From her humble background in Lilongwe Rural West’s Nsalu area where she grew up, Esnart Mwale-Khasu became the first person to ever go to college from Kabuthu Community Day Secondary School (CDSS).
Although this was her closest school, she, just like many others in rural Malawi had to walk for over an hour to get to school, often attending classes while tired.
Despite all this, Esnart worked hard and was always among the top 10 in class.
It was of no surprise, therefore, that out of all the candidates who sat for Malawi School Certificate of Education (MSCE) at the school in 2003, she was the only one with good grades, with an aggregate of 19 points. However, she failed English.
And so in 2004, she decided to re-sit English as an external candidate at the same school. She passed and qualified for the university entrance examinations.
“It was the first time in the history of the school to produce a student qualified for university entrance examinations that year. People do pass but not with grades that can take them to university,” explains Esnart.
But when she finally sat for university entrance examinations, she did not make the selection into University of Malawi.
Her only other option was to try her luck at Domasi College of Education in Zomba.
So in the same year, she sat for Domasi College of Education entrance examinations and was lucky to be shortlisted.
Esnart later started her diploma studies in education in 2006 and graduated in March 2009.
Being the first child from her family and her village to go to college served as a great motivation to her siblings and other family members.
“They came to believe that success comes through hard work and they saw it worth emulating and began to work hard. Some of them have achieved academic success as well,” she explains.
Upon graduating, Esnart went into teaching the same year at Zomba Catholic Secondary School, becoming an inspiration for many girls in her home area.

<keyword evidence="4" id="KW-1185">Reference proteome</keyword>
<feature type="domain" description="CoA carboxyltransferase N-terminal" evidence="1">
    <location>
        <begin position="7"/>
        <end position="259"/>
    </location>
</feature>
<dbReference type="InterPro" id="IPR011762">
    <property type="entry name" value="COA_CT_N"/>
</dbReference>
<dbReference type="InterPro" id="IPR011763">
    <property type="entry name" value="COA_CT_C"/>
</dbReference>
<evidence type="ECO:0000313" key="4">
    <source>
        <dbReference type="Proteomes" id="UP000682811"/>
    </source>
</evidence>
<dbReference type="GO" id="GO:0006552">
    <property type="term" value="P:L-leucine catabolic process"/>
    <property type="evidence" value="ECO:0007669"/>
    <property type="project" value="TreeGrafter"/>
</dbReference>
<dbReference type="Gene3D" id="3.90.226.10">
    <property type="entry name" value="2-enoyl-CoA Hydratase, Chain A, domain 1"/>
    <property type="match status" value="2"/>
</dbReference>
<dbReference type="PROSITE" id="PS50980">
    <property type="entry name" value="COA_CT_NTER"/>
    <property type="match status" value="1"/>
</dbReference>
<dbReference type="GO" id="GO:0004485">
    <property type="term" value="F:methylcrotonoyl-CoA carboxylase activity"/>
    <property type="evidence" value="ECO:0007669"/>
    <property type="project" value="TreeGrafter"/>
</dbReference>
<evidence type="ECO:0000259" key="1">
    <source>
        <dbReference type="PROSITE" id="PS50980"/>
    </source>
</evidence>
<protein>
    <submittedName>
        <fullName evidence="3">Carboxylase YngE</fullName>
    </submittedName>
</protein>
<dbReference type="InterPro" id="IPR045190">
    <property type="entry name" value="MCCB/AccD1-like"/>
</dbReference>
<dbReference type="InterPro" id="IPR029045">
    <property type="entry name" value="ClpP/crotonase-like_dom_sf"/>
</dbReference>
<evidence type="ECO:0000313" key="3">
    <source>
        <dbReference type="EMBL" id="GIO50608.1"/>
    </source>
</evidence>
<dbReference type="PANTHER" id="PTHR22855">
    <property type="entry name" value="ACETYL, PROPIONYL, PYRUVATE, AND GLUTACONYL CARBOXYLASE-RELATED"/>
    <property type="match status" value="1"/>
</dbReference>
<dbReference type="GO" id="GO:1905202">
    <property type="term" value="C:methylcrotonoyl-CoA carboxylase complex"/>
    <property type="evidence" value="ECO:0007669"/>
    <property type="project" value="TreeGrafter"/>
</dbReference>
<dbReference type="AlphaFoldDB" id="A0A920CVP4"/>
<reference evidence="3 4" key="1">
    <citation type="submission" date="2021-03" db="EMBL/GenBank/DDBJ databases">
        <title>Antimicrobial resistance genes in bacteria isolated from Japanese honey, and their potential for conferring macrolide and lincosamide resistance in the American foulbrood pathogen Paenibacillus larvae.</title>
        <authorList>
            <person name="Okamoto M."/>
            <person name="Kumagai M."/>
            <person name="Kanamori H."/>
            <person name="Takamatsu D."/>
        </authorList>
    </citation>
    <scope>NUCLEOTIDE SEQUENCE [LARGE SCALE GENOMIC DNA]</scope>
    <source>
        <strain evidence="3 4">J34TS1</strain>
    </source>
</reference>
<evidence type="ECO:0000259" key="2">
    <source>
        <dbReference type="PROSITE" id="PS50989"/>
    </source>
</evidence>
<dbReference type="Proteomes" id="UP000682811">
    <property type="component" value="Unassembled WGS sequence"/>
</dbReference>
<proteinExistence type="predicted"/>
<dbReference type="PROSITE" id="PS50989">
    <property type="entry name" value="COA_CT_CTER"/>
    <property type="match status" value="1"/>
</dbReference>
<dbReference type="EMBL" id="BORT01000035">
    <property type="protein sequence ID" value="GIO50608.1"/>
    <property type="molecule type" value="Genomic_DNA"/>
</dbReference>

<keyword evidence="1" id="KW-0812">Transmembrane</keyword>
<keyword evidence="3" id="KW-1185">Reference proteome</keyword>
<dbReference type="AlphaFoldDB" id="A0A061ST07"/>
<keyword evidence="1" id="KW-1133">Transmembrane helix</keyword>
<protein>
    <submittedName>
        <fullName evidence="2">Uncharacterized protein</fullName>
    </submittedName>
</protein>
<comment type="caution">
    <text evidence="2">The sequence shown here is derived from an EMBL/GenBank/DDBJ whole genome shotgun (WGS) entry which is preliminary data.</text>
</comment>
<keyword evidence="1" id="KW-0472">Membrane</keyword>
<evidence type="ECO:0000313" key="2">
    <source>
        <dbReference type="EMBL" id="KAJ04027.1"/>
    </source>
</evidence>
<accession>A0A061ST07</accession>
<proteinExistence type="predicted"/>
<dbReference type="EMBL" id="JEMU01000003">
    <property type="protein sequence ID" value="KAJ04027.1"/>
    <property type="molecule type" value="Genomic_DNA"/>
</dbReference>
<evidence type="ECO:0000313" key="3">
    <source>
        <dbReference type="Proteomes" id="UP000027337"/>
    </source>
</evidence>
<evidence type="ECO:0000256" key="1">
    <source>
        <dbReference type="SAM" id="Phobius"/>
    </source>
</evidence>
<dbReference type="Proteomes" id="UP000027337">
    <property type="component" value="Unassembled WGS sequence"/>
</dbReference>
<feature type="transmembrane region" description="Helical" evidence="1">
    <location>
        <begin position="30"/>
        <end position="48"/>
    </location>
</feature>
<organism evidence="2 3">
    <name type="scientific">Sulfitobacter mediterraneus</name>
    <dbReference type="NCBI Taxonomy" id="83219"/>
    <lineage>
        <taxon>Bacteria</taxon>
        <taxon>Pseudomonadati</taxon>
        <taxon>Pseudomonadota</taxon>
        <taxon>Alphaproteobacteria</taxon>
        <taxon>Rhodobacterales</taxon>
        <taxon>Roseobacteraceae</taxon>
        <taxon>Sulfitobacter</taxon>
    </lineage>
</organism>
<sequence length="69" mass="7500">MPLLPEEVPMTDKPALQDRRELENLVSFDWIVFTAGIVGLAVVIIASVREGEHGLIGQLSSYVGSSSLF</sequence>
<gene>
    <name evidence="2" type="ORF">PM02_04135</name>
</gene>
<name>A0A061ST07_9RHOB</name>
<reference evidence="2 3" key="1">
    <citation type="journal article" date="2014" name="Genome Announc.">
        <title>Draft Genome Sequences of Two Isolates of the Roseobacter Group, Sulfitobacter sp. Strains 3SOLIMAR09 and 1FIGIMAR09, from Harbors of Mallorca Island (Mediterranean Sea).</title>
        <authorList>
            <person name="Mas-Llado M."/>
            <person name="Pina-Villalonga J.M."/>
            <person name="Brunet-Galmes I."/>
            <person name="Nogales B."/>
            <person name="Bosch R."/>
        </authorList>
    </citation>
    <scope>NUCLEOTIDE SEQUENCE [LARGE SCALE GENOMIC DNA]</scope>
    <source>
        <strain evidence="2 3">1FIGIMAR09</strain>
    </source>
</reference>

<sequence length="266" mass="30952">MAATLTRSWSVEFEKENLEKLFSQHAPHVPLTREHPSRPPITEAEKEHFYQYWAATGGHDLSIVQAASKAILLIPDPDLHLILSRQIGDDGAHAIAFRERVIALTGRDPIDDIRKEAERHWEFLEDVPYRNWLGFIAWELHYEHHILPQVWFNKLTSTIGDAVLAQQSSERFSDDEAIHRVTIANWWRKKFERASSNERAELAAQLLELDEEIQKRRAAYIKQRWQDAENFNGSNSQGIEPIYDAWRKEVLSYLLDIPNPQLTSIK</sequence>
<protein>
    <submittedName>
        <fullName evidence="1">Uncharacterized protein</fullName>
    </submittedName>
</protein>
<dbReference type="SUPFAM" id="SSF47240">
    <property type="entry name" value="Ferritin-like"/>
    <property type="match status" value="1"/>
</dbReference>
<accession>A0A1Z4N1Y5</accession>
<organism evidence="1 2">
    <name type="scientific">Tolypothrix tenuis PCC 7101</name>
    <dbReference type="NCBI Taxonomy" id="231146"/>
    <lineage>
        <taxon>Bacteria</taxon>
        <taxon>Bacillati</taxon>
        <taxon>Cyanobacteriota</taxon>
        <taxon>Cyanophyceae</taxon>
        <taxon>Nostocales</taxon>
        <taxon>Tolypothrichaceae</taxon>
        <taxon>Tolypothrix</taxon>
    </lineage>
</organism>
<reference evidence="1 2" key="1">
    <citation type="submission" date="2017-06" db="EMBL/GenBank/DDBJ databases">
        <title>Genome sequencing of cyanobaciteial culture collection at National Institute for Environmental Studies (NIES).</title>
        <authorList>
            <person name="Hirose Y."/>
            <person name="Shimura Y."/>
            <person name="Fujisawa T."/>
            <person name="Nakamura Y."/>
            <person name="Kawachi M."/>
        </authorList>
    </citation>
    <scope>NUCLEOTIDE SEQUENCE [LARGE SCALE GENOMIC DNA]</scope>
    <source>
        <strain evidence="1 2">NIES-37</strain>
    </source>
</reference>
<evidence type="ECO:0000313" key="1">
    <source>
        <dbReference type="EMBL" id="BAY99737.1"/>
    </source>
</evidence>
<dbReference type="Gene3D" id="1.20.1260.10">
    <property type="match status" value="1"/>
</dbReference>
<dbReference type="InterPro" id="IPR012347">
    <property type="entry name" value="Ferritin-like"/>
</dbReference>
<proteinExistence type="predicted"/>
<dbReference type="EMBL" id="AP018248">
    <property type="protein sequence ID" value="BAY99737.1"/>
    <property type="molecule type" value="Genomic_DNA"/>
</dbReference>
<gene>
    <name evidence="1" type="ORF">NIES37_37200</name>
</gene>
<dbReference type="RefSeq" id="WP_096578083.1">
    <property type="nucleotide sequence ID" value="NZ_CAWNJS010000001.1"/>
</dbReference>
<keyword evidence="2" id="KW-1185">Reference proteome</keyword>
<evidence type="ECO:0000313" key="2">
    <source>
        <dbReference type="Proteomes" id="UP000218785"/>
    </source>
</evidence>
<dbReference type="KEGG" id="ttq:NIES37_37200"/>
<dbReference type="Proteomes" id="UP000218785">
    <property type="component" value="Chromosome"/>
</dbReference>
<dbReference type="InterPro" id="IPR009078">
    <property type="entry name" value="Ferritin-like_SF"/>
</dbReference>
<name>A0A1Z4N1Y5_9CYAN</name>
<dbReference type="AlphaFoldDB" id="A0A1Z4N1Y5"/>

“They were impressed that one can make it regardless of circumstances and got encouraged. Some even began working hard in their academic studies. I became their role model,” she says.
In 2017, the teacher who in her free time likes to listen to music and take her two children out for walks, decided to upgrade and pursue bachelors studies.
She enrolled with the Catholic University of Malawi (Cunima) from where she graduated in September 2019 with distinction.
One would wonder what inspired her to work so hard when she could well have just found a man and got married just like all her friends in the neighbourhood did.
But the mother of two says the hard life she experienced as a young girl compelled her to wake up and define her destiny.
“I came to believe that only education could help me get out of the challenges I was facing. My father, too, wanted us to be educated and he kept on encouraging us to work hard in school. He often told us that it was only education that could get us out of poverty and I believed that,” the history teacher says.
But coming this far has been a journey of perseverance as she had to overcome so many challenges.
Esnart cites society demands as one of such challenges as she grew up in a society where Nyau culture was deep rooted and issues of early marriages were the order of the day.
“By the time I reached Form One in secondary school, many peers in my village were already out of school. Society expected me to follow suit, but I pressed on with my studies,” she says.
Apart from that, being supported through school by farming parents was also a challenge as they could not get much from farming to support all their schooling requirements.
“Our family was big and it was not easy to support us all. My father had to work extra hard to make ends meet. We spent most of our time on the farm assisting our parents with garden work,” she explains.
Looking to her future, the 35-year-old says she believes professional growth and development to be very crucial in one’s career path.
“As a teacher, I still see it necessary to acquire new concepts, skills, methodologies and theories in the teaching profession that are crucial for the learners’ academic success. I would, therefore, like to pursue my studies in the field of education for masters and Doctor of Philosophy programmes in the near future,” she says.
Esnart, the second born in a family of eight children, also plans to engage in motivational talks and mentorship programmes as a way of encouraging boys and girls to realise their potential and work hard in their studies.
Furthermore, she says she will start a merit-based reward programme where outstanding students from her village will be identified and given some rewards to encourage them to work harder at school as well as stay in school and reduce school dropouts.
She encourages younger girls across the country to always have clearly defined goals in life and strive to achieve them.
Esnart adds that girls need to be focused and never give up on their dreams.
“There are many girls out there who are facing challenges. The advice I can give them is that they should take those challenges as an opportunity to achieve what they want in life. Hardships are part of life; they are not barriers to one’s dreams,” she says.
Married to Wenceslaus Khasu, a teacher at Sadzi CDSS, she is a mother of two children, Kelvin and Madalo.